Another view of poisoning a lake

  Dear HCN,

I was somewhat surprised at High Country News' article, "How California Poisoned a Small Town," since it only provided one side of the issue - and a locally biased one at that (HCN, 5/25/98). While I believe that the removal of the predatory pike from Lake Davis was fully justified, both biologically and economically, certain of California Fish and Game's actions were obviously not well executed. In a nutshell, the threat was real, the need immediate, and the results primarily the same.

Unfortunately, there are no easy choices anymore. When faced with bone cancer in a leg, one must decide whether to remove the limb to save the body or just pretend it doesn't exist. The same is true for our environmental decisions; they don't come without pain. The federal government and California are spending an initial $170 million for the last-ditch efforts to save salmon stocks in the Sacramento River system, with more money to come. The poisoning of Lake Davis was to try to prevent additional contamination of that system. No one had a better alternative.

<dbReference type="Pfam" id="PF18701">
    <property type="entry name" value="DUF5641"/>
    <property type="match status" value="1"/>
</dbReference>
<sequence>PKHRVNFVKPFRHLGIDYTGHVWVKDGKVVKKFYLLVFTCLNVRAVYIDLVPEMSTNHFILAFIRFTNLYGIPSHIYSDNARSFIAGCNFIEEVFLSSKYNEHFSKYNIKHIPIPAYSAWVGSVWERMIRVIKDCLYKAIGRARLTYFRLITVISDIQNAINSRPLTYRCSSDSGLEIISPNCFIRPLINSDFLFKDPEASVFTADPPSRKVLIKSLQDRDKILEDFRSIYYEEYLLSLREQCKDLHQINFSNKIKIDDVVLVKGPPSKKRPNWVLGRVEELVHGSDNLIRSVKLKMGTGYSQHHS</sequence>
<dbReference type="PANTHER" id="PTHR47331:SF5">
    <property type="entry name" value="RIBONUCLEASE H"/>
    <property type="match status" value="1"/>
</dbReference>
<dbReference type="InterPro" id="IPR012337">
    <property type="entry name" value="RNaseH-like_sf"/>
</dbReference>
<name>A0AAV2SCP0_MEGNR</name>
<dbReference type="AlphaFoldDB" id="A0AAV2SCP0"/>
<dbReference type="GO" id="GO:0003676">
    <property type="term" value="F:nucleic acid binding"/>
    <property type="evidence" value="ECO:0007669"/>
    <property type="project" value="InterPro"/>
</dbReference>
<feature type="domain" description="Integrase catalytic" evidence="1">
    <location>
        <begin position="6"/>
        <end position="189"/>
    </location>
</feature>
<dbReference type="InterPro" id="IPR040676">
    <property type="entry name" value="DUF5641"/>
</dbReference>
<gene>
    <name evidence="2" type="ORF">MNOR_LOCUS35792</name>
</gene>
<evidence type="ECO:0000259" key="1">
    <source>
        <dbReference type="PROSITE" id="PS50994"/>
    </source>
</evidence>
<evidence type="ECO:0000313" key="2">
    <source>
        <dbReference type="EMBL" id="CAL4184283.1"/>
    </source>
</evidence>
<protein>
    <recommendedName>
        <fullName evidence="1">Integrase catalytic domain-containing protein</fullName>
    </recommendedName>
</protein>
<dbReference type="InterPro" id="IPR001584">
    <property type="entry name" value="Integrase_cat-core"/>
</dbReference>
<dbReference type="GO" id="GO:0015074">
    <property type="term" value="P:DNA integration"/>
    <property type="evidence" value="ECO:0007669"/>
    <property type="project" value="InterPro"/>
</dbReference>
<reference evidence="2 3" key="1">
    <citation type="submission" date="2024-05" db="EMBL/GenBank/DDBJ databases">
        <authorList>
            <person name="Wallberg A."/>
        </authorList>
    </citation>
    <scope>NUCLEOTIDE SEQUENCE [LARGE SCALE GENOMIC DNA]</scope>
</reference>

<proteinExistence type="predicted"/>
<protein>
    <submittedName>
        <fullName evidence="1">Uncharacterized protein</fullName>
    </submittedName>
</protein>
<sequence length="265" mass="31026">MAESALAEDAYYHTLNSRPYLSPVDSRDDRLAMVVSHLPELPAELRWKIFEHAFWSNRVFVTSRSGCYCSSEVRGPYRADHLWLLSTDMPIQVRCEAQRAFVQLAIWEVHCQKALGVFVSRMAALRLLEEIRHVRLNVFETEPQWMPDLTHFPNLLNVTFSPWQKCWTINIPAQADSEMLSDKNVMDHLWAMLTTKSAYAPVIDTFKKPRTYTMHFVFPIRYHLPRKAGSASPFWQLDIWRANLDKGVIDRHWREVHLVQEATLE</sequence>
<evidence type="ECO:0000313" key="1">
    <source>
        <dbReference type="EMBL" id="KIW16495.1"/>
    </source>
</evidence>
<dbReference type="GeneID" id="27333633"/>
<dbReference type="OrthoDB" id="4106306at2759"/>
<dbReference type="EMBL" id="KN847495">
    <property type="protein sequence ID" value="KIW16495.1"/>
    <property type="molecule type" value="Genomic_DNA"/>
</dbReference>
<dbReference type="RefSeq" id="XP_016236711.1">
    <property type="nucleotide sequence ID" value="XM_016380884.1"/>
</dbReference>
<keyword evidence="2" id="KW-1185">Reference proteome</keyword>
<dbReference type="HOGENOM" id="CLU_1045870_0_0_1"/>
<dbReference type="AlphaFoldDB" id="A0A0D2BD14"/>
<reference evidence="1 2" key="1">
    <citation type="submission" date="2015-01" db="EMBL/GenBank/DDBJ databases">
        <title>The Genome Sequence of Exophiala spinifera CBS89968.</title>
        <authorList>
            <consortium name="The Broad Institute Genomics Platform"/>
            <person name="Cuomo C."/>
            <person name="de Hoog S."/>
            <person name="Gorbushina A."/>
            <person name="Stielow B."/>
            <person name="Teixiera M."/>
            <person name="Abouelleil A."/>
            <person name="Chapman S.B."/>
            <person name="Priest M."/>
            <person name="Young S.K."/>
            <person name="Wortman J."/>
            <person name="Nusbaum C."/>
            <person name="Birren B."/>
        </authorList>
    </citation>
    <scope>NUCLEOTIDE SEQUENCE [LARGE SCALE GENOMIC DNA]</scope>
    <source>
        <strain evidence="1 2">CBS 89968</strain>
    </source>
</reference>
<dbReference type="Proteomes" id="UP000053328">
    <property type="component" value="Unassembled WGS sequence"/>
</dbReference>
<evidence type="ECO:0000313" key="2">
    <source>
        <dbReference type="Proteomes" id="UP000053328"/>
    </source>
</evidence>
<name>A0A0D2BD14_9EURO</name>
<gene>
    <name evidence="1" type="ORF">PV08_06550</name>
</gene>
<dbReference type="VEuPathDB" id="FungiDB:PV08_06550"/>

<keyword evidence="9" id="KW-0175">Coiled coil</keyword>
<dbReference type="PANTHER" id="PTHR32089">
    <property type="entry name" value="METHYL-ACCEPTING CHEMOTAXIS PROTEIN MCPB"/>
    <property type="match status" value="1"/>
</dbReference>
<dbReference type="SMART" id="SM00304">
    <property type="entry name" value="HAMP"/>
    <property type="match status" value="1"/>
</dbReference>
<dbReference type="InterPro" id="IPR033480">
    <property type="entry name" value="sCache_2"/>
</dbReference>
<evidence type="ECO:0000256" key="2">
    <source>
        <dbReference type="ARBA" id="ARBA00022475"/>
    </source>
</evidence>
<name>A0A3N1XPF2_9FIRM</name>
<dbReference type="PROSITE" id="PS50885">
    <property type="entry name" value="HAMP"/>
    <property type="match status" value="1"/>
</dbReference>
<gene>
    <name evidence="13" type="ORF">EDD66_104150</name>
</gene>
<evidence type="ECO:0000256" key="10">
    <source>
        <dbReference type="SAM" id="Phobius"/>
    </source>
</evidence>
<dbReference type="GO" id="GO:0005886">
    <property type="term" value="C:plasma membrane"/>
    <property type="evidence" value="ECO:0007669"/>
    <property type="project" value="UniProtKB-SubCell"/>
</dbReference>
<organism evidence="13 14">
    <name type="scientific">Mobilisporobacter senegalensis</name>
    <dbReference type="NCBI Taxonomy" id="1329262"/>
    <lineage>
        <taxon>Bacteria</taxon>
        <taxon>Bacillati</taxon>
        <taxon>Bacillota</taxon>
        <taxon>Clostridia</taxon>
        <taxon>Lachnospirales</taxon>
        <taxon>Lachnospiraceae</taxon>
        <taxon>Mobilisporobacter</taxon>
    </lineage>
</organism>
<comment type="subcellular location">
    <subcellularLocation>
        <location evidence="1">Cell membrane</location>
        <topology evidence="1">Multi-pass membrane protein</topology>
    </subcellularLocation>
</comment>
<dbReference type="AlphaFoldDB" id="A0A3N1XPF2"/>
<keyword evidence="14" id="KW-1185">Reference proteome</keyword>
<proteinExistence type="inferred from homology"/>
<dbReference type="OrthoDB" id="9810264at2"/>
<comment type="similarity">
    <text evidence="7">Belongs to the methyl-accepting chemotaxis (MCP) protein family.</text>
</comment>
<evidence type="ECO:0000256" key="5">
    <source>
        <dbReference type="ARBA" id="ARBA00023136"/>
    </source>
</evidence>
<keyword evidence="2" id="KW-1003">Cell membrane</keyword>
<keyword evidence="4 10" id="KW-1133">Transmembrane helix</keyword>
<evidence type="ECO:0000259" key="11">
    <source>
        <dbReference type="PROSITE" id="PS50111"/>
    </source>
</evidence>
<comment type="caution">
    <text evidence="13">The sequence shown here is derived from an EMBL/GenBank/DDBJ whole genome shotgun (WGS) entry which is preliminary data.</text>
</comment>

We who profess our love of nature are as guilty of being self-serving as those who love development. We think nothing of closing timber mills at a cost of hundreds of jobs, devastation to families dependent on these wages, and economic collapse of local businesses, yet we scream like banshees when environmental protection touches our lives in a negative vein. Like the California developers who rally against anti-growth initiatives while living in 5,000" square-foot homes on 10-acre "ranchettes," the citizens of Lake Davis are guilty of saying, "Protect the environment, but not in my backyard." What had to be done caused a few to suffer for the benefit of the whole. That's life!

High Country News might do well to turn a couple of pages in the same issue and read what is published on the problems the human-induced spread of bullfrogs have created for endemic populations in the Southwest. It appears the right hand is not in coordination with the left hand in condemning the elimination of northern pike but supporting the elimination of bullfrogs from their non-native habitats. You might ask the likes of E.O. Wilson what he thinks about releasing a non-native predator into the Sacramento River system and if the damage could ever be corrected. You might find an entirely different view of preservation of natural systems than Jane Braxton Little's article depicts.

W. Dean Carrier

Shingle Springs, California

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